McCulloch denies leaks, confirms dismissed cases

Meanwhile, McCulloch issued another statement Thursday that underscored that neither his office nor the grand jury were responsible for any of the leaks into its investigation. The 12-person jury has spent weeks listening to testimony, and examining evidence, related to the Ferguson shooting.

St. Louis County Prosecutor Bob McCulloch
Credit Courtesy of Bob McCulloch's office

“As exasperating as I and others find the piecemeal release of information and documents, no information or evidence has been released by the grand jury, any individual juror or anyone associated with the grand jury,” McCulloch wrote. “Whoever is releasing this information is doing great disservice to the grand jury process. Additionally, anyone suggesting that the ‘integrity of the entire grand jury process has been destroyed’ is wrong, irresponsible and does a great disservice to the public.’’

Peter Joy, a professor at the Washington University School of Law, backed McCulloch's statement.

"I suspect that anyone who's ever done grand jury duty does not believe that the leaks are coming from the grand jury," said Joy, who defends criminal cases in St. Louis County as part of the school's legal clinic.

He added that no one in McCulloch's office was likely involved with the leaks.

"If a prosecutor were involved in that kind of leak, not only would they lose their job, they would probably face some kind of professional discipline," he said, adding that there are plenty of other sources for the leaks, including the witnesses themselves.

Susan McGraugh, who supervises the clinical defense clinic at the Saint Louis University School of Law, also had no reason to doubt McCulloch's statement. But, she said, she isn't the one who needs convincing.

"I'm not sure it's going to pacify a lot of people that the prosecutor of the office was the one who did the investigation" McGraugh said. "All along, people have been calling for someone who is more neutral to become involved, and this is another area where it would have been a good idea to get a less interested party in charge of the investigation."

Earlier this week, McCulloch also addressed the dismissal of some unrelated felony cases because Ferguson police officer Darren Wilson – the officer involved in the Brown shooting – was unable to appear as a witness.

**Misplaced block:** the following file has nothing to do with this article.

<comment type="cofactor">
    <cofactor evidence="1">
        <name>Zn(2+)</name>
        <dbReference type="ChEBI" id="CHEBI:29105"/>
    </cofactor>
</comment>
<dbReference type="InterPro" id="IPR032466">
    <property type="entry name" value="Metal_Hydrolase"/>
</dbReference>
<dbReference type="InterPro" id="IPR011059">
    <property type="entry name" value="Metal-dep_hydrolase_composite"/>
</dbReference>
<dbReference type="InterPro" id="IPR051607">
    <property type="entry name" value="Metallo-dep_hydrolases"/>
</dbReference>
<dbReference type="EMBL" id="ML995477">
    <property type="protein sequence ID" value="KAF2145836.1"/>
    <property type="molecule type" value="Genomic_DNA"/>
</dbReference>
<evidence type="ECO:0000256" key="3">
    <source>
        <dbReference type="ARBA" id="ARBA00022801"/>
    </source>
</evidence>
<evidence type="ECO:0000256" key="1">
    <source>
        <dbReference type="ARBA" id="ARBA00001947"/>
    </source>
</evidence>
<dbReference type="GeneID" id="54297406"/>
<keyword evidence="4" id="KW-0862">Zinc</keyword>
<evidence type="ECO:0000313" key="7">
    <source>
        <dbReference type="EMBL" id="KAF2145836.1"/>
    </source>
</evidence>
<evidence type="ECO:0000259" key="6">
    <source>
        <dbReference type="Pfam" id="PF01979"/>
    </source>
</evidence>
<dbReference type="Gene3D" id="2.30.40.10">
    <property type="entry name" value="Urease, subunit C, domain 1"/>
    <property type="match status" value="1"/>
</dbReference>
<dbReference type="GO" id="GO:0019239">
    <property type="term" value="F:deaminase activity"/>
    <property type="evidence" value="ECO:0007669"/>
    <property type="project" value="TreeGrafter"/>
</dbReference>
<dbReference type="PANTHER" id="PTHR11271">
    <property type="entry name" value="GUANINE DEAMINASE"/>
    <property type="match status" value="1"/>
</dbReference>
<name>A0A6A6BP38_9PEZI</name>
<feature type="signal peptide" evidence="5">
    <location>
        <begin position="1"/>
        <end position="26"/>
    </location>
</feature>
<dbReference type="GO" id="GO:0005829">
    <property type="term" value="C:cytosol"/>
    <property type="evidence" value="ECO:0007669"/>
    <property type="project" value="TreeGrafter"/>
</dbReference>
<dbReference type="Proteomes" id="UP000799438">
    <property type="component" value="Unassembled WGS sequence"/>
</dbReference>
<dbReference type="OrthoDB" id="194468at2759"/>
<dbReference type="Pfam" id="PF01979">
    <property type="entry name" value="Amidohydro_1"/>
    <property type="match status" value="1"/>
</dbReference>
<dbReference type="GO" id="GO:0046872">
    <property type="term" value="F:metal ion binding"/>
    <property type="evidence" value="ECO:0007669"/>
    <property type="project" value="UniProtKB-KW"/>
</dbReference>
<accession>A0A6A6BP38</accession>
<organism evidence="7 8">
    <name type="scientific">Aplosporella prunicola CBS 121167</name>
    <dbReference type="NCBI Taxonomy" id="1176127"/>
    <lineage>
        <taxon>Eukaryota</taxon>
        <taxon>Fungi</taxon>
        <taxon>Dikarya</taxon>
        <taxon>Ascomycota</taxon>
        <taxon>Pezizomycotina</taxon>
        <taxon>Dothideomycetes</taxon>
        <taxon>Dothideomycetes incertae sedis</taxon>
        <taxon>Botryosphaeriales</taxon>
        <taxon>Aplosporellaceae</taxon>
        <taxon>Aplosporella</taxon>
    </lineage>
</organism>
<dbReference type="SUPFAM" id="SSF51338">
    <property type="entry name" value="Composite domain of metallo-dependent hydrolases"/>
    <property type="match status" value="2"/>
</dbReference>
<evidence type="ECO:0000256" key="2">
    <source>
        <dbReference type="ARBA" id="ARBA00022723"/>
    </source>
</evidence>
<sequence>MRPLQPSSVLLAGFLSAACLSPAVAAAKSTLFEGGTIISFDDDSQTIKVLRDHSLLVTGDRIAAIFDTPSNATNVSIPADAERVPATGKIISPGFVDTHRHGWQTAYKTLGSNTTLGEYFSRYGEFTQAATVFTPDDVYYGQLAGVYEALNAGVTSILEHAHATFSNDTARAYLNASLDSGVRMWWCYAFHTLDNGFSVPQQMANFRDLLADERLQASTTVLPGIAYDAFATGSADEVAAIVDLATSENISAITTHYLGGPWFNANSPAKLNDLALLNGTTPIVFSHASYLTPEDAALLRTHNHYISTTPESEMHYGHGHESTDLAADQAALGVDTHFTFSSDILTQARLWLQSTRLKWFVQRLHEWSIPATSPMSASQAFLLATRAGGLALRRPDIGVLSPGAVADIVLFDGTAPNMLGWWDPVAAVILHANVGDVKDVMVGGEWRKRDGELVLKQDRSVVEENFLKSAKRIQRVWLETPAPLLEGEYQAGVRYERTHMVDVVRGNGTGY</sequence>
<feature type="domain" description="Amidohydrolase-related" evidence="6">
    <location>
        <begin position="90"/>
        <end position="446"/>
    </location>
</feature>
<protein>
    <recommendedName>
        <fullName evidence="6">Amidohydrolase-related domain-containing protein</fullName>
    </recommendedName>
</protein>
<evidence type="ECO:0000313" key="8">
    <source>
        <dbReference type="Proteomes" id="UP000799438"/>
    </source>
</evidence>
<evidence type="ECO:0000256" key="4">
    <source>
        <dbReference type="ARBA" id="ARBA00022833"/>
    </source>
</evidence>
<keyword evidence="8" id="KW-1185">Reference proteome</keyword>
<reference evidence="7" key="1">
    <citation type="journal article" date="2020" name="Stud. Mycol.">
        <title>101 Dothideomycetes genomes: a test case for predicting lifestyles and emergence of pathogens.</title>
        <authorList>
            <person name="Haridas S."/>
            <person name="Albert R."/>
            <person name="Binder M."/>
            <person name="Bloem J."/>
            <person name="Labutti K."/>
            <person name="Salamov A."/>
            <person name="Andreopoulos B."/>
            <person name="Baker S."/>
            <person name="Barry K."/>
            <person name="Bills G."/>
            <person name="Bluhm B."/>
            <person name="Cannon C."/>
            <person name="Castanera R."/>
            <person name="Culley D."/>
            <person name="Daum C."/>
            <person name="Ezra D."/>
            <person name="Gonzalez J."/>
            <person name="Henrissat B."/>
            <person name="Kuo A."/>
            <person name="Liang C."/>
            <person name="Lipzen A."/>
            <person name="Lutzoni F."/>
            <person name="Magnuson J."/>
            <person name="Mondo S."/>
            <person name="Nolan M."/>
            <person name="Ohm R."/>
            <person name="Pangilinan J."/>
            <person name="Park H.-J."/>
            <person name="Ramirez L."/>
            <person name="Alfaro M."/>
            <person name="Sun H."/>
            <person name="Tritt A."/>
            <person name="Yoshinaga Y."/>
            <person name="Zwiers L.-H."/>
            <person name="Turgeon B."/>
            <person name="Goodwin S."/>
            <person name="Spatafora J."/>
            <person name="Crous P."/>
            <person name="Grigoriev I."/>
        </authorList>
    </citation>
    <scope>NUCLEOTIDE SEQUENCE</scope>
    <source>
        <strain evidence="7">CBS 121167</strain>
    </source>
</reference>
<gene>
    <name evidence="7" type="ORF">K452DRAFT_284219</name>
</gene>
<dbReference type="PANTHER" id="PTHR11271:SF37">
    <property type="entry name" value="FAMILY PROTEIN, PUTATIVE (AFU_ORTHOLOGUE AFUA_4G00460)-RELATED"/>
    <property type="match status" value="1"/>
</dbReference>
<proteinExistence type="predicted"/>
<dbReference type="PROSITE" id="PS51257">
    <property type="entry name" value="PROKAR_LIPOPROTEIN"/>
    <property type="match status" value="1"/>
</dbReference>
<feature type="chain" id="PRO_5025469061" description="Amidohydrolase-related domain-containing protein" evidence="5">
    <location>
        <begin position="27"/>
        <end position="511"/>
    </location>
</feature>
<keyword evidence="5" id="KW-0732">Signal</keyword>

“Wilson is listed as a witness in approximately 10 of the nearly 4,200 pending felony cases in the Circuit Court of St. Louis County,’’ McCulloch wrote. “After an examination of each case we determined that Wilson is an indispensable witness in five cases. Because we cannot proceed without the testimony of Wilson, those cases have been dismissed.

“Wilson is not an indispensable witness, and in fact, played only a minor part in the remaining cases. Those cases will proceed without Wilson as a witness.”

McCulloch concluded that “neither the cases being dismissed nor the prosecution of those remaining will in any manner affect the investigation or the presentation of the evidence to the grand jury in the shooting death of Michael Brown.”

Jo Mannies has been covering Missouri politics and government for almost four decades, much of that time as a reporter and columnist at the St. Louis Post-Dispatch. She was the first woman to cover St. Louis City Hall, was the newspaper’s second woman sportswriter in its history, and spent four years in the Post-Dispatch Washington Bureau. She joined the St. Louis Beacon in 2009. She has won several local, regional and national awards, and has covered every president since Jimmy Carter. She scared fellow first-graders in the late 1950s when she showed them how close Alaska was to Russia and met Richard M. Nixon when she was in high school. She graduated from Valparaiso University in northwest Indiana, and was the daughter of a high school basketball coach. She is married and has two grown children, both lawyers. She’s a history and movie buff, cultivates a massive flower garden, and bakes banana bread regularly for her colleagues.
Jason is the politics correspondent for St. Louis Public Radio.
Rachel is the justice correspondent at St. Louis Public Radio.